Julián Aguilar Reporter

Julián Aguilar reports on politics and border affairs from the Texas-Mexico border. His focuses include immigration reform and enforcement, voter ID, international trade, border security, and the drug trade. His political coverage has included local, legislative and congressional races in Texas, as well as local and national elections in Mexico. Before joining the Tribune, he was a freelance writer for the Fort Worth Weekly; a government and crime reporter for the Laredo Morning Times; and a political writer for the Rio Grande Guardian. A native of El Paso, he has a bachelor's degree in English from the University of Texas and a master's degree in journalism from the Frank W. Mayborn Graduate Institute of Journalism at the University of North Texas.

Recent Contributions

Tours Aim to Redefine Juárez, Revitalize Tourism

Historian Antonio Ramos poses as a Maderista soldier at a marketplace in Ciudad Juárez, Mexico, on Oct. 8, 2014.
Historian Antonio Ramos poses as a Maderista soldier at a marketplace in Ciudad Juárez, Mexico, on Oct. 8, 2014.

Hopes are riding on a new effort in which tour buses will come to Ciudad Juárez regularly from El Paso. Officials want the tours to help shed Juárez's image as a danger zone and showcase the city as a destination for area tourists.

Judge Throws a Wrench in Border Coal Project

If Dos Republicas is able to mine substandard coal in Maverick County, it will be carried by train from the site in rural Maverick County through the center of Eagle Pass, Texas - Saturday, February 4, 2012
If Dos Republicas is able to mine substandard coal in Maverick County, it will be carried by train from the site in rural Maverick County through the center of Eagle Pass, Texas - Saturday, February 4, 2012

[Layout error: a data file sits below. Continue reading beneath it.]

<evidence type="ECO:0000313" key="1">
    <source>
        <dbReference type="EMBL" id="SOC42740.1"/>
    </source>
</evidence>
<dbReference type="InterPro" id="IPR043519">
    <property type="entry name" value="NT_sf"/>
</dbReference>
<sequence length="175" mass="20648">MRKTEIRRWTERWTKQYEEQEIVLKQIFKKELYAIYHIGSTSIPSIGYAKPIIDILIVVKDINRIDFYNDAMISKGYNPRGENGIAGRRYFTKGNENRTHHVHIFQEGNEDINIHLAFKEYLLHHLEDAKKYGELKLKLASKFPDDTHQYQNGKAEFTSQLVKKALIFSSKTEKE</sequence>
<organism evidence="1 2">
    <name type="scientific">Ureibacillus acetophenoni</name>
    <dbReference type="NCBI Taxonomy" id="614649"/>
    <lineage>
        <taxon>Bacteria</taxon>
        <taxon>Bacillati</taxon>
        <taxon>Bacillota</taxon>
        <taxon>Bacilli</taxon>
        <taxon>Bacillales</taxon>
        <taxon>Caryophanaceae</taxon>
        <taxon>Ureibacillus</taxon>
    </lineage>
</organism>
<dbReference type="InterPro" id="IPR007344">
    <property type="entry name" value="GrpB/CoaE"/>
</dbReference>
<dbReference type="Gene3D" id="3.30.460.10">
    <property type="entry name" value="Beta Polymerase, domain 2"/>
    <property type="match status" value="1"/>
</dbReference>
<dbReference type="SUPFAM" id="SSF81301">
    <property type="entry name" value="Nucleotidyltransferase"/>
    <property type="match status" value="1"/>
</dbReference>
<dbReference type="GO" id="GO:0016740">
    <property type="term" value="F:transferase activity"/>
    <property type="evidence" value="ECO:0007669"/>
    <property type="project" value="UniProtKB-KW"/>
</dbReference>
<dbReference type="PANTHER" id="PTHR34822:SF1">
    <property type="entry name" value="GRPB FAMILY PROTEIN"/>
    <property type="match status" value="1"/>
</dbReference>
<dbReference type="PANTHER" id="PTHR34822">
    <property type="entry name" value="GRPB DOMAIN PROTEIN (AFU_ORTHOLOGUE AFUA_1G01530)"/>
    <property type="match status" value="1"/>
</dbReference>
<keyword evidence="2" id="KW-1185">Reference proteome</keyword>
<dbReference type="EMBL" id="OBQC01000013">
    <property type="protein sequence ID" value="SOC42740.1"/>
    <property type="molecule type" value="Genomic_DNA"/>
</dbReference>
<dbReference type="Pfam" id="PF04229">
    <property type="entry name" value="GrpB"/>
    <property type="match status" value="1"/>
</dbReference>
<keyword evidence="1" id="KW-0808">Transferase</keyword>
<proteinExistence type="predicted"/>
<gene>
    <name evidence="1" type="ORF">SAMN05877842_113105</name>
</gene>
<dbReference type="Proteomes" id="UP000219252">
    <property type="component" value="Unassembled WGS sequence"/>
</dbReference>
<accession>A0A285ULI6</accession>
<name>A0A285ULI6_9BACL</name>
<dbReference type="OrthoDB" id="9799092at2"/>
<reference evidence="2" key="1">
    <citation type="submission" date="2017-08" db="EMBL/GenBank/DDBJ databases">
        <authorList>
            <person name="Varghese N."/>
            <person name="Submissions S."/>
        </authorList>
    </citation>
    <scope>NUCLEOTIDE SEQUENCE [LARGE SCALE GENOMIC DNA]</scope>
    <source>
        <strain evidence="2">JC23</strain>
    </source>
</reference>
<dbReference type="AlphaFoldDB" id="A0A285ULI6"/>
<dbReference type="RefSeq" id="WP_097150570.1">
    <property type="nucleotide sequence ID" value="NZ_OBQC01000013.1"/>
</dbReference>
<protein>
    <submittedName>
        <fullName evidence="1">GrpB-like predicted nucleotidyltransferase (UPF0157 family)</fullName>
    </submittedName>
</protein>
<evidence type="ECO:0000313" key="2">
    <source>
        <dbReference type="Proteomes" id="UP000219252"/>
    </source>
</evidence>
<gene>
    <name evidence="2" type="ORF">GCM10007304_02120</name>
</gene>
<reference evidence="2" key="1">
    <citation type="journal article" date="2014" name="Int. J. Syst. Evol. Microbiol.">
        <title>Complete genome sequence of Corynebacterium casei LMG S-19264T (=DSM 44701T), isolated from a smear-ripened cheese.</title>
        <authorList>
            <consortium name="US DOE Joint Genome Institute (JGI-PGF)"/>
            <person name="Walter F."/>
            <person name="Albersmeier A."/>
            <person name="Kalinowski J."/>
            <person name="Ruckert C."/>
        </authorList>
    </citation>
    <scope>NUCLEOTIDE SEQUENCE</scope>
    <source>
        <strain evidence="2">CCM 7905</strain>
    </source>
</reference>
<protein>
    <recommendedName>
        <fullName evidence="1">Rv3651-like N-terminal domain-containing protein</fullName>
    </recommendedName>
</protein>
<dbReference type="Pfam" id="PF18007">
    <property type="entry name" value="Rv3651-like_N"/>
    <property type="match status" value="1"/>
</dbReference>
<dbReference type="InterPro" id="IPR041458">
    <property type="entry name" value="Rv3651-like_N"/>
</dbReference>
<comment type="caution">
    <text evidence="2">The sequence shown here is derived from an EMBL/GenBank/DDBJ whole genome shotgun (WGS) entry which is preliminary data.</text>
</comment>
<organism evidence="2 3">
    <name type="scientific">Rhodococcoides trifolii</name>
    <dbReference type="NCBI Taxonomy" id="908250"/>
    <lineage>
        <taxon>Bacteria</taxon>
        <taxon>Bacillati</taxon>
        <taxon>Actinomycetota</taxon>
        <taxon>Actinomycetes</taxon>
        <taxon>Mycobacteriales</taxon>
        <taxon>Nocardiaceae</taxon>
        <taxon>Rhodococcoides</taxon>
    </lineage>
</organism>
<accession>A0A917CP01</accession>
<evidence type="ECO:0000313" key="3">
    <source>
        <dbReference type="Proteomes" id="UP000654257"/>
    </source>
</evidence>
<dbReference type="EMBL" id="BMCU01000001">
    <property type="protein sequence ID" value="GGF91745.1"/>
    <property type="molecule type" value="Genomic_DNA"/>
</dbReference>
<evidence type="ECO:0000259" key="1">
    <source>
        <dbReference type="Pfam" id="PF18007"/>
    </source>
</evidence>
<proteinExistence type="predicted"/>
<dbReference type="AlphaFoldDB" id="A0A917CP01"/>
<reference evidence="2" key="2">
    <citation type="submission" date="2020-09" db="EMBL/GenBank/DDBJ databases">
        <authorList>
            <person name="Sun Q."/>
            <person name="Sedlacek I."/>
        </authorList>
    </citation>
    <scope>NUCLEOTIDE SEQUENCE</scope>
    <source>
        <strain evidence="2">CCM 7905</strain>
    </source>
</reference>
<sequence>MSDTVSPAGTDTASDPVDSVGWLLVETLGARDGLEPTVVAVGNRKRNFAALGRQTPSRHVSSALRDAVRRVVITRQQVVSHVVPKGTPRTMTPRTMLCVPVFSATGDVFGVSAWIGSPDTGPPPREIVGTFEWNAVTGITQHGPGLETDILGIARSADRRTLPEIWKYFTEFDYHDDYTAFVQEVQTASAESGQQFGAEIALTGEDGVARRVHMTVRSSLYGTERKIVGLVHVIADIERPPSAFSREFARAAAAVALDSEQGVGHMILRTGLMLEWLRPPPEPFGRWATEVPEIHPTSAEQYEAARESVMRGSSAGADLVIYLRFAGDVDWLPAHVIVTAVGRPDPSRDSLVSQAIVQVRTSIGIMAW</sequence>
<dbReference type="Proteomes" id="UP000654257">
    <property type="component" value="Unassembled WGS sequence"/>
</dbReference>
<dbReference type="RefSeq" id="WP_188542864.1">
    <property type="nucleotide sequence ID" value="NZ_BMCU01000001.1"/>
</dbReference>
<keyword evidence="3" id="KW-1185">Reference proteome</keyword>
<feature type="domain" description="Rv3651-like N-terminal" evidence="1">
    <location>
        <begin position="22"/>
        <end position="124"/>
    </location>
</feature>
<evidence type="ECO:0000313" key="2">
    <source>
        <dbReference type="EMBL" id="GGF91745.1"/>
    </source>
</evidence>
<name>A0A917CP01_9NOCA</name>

For several years, residents in Maverick County have waged a war against a company that wants to mine low-grade coal on 6,300 acres of land in this impoverished borderland. A recent twist in the saga is giving them new hope.  

Against the Odds, Finding Refuge in El Paso

A woman, who asked not to be identified because she fears for her safety, stands near the pulpit at the end of service at First Baptist Church on Sunday, Sept. 14, 2014, in El Paso. The woman fled Boko Haram in Nigeria and is now seeking asylum.
A woman, who asked not to be identified because she fears for her safety, stands near the pulpit at the end of service at First Baptist Church on Sunday, Sept. 14, 2014, in El Paso. The woman fled Boko Haram in Nigeria and is now seeking asylum.

Four years after fleeing Somalia, Dekha Hassan-Mohamed is living in El Paso after winning an asylum claim and bucking a national trend. Her lawyer is seeking the same protection for another client who fled Nigeria. Both women are grateful for the new chapters of their lives in El Paso. 

Cuellar: Debate on Immigration Surge Set to Re-emerge

US Congressman Henry Cuellar (D-TX 28th District) speaks with Rep. Doug Miller R-New Braunfels, during a visit to the Texas Capitol on February 19th, 2013.
US Congressman Henry Cuellar (D-TX 28th District) speaks with Rep. Doug Miller R-New Braunfels, during a visit to the Texas Capitol on February 19th, 2013.

The congressional debate about how to address the influx of unaccompanied Central American minors crossing illegally into Texas is likely to re-emerge later this year when lawmakers debate an omnibus budget bill, according to a Texas lawmaker.